Posttraumatic Stress Disorder in United States Corrections Professionals

Prevalence and Impact on Health and Functioning

About the Course:

Corrections professionals routinely witness or directly experience diverse types of events involving violence, injury or death, such as threats of bodily harm or death, physical assaults, and witnessing violence or death. This research article examines posttraumatic stress disorder (PTSD) prevalence rates among corrections professionals, and explores the psychological, physical, and occupational status and overall functioning in relation to PTSD. Implications and recommendations are also discussed.


Desert Waters Correctional Outreach

Publication Date:



Caterina G. Spinaris, Ph.D., Michael Denhof, Ph.D., & Julie Kellaway, Ph.D.

About the Author:

This research was published by Desert Waters Correctional Outreach. Desert Waters Correctional Outreach is a 501©(3) nonprofit with a mission to increase the occupational, personal and family well-being of staff of all disciplines within the corrections professions. For more information about this organization and their services, please visit

Recommended For:

This course is recommended for administrators and health care professionals, especially psychologists, counselors, social workers, and nurses who seek knowledge about posttraumatic stress disorder among corrections professionals. It is appropriate for all levels of participants’ knowledge.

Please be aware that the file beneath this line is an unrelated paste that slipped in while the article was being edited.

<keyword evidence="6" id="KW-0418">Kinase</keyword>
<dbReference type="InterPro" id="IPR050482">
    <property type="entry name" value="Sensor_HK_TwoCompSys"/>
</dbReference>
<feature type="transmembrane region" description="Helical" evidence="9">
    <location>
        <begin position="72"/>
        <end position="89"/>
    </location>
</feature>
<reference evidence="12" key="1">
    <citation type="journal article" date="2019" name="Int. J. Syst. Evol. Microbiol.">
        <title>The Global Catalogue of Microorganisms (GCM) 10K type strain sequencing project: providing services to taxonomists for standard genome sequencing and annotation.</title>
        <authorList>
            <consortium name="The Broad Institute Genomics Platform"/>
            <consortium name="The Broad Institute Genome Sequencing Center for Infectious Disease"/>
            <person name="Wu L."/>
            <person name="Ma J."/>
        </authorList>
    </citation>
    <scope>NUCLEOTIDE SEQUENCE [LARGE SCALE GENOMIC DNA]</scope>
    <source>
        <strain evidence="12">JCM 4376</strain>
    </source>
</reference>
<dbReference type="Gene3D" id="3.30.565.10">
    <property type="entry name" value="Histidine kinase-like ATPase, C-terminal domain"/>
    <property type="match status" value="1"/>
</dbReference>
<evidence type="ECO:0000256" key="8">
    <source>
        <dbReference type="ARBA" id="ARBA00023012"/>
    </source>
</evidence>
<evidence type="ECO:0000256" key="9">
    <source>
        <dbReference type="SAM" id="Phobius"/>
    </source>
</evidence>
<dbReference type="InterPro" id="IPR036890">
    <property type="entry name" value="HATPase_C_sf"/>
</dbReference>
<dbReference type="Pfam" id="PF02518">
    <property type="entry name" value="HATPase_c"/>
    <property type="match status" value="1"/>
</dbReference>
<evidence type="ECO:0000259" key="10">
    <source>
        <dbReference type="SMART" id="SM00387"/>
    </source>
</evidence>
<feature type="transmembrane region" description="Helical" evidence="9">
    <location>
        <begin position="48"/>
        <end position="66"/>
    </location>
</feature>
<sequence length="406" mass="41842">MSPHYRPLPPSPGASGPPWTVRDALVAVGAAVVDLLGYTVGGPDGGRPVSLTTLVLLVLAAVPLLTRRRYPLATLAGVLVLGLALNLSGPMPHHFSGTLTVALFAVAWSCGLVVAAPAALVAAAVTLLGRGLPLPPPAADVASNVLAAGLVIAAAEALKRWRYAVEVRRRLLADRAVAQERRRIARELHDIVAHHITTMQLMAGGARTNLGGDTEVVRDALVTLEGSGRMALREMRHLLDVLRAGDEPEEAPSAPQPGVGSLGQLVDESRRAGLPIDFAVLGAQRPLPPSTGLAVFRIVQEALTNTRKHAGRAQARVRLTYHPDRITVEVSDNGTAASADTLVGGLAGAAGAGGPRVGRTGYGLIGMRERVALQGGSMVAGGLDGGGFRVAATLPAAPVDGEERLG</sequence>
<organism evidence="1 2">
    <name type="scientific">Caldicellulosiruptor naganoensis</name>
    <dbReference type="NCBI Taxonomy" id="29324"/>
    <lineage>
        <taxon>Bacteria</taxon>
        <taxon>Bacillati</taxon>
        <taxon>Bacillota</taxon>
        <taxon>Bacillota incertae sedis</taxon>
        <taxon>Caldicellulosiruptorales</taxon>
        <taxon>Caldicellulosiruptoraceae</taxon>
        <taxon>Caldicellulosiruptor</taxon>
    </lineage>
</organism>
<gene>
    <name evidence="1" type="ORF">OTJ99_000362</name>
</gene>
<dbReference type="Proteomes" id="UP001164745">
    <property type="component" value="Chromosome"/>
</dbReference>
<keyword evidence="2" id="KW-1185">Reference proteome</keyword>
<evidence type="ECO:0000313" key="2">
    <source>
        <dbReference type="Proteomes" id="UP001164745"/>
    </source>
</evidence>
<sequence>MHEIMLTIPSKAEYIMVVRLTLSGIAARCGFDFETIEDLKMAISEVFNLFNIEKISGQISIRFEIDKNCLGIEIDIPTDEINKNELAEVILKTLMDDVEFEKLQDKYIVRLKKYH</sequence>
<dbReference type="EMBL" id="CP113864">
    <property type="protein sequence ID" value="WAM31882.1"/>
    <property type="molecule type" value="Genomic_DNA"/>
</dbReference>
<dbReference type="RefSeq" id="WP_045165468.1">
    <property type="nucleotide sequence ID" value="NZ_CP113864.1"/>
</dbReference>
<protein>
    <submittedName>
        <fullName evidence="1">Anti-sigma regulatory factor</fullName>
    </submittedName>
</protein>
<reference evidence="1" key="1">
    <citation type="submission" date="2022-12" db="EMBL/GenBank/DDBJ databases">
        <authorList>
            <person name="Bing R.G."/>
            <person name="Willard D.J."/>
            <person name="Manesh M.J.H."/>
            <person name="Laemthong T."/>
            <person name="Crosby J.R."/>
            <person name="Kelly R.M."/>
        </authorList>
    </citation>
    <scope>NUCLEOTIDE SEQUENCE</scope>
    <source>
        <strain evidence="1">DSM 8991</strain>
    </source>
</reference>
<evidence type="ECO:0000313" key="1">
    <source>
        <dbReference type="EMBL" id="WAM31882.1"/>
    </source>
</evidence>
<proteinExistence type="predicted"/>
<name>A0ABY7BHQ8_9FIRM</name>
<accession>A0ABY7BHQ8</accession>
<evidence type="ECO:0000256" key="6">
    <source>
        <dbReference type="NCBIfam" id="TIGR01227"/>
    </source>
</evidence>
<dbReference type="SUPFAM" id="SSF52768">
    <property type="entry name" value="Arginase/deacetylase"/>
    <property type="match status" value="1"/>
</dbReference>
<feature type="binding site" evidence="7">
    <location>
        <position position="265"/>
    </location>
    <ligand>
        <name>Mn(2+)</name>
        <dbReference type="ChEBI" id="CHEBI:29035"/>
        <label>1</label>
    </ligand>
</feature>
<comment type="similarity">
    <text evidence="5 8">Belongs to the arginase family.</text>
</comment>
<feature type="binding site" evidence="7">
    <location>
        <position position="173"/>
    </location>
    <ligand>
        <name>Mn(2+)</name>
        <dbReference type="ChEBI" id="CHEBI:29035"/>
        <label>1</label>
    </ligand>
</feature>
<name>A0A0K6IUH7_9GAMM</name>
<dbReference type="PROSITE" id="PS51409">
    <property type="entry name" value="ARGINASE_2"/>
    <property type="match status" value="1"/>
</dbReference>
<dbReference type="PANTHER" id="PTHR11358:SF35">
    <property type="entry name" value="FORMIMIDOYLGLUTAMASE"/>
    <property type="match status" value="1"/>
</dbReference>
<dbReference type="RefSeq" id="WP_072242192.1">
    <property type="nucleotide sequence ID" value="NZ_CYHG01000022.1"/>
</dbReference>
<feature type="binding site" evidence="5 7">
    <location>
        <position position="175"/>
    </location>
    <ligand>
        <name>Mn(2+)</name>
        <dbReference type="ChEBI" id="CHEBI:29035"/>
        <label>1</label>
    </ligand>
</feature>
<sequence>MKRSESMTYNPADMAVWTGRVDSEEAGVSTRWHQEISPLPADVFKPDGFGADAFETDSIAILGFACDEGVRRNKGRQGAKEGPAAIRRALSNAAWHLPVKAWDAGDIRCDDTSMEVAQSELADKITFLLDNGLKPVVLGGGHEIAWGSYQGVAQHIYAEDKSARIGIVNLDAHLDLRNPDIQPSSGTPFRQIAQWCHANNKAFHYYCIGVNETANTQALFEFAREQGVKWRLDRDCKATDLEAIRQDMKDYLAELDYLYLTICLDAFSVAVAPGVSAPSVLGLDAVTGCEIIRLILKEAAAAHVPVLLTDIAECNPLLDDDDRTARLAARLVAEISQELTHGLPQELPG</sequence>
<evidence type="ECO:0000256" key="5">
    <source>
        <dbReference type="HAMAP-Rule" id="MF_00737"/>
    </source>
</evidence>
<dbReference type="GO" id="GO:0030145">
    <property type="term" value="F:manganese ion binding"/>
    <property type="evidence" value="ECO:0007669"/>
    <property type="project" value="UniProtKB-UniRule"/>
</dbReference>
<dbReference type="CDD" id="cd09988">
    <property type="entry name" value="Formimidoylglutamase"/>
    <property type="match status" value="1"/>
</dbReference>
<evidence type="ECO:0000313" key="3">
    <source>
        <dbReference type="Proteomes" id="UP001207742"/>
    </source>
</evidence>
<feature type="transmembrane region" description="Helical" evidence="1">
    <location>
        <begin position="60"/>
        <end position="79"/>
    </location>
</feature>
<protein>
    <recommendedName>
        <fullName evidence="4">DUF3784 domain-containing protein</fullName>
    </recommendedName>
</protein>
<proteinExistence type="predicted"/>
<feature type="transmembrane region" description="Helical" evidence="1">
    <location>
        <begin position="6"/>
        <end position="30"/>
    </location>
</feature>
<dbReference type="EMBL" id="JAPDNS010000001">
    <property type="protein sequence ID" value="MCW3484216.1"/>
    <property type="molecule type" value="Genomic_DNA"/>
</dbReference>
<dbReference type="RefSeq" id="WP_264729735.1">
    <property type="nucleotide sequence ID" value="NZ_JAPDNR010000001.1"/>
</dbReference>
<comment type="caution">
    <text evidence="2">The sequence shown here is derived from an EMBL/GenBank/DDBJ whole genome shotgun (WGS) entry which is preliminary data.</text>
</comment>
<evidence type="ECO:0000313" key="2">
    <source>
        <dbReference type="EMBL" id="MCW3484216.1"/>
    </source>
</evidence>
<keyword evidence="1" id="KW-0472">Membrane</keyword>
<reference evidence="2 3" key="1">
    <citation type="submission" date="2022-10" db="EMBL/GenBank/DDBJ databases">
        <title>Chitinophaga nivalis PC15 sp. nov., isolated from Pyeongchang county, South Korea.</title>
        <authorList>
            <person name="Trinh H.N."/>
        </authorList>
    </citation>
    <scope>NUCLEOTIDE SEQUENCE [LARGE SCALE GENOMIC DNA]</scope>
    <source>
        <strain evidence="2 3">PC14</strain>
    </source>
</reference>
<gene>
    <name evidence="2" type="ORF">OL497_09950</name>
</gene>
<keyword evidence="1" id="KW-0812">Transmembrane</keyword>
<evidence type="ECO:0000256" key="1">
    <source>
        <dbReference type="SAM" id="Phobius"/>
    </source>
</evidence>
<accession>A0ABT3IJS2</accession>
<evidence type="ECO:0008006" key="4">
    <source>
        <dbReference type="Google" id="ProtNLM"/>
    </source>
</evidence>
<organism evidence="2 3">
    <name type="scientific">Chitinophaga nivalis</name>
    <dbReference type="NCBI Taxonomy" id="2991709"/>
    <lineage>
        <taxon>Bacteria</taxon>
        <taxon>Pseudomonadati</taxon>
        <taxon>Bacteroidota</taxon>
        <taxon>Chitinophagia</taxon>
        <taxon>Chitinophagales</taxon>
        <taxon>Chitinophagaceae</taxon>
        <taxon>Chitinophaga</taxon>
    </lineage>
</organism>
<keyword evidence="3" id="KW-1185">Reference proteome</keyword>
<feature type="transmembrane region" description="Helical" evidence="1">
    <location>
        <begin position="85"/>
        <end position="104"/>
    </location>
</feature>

Course Objectives:

  1. Describe the factors that contribute to potential posttraumatic stress disorder among corrections professionals.

  2. Describe the prevalence of PTSD among corrections professionals in comparison to the general population and other high-risk professions.

  3. Describe the results and implications of this research, including analysis of PTSD rates; experiences with situations involving violence, injury or death (VID); VID-related emotion/feeling states experienced; psychological health measures, impact on functioning, life satisfaction, and health and functioning measures; and positive coping measures.

Exam Questions

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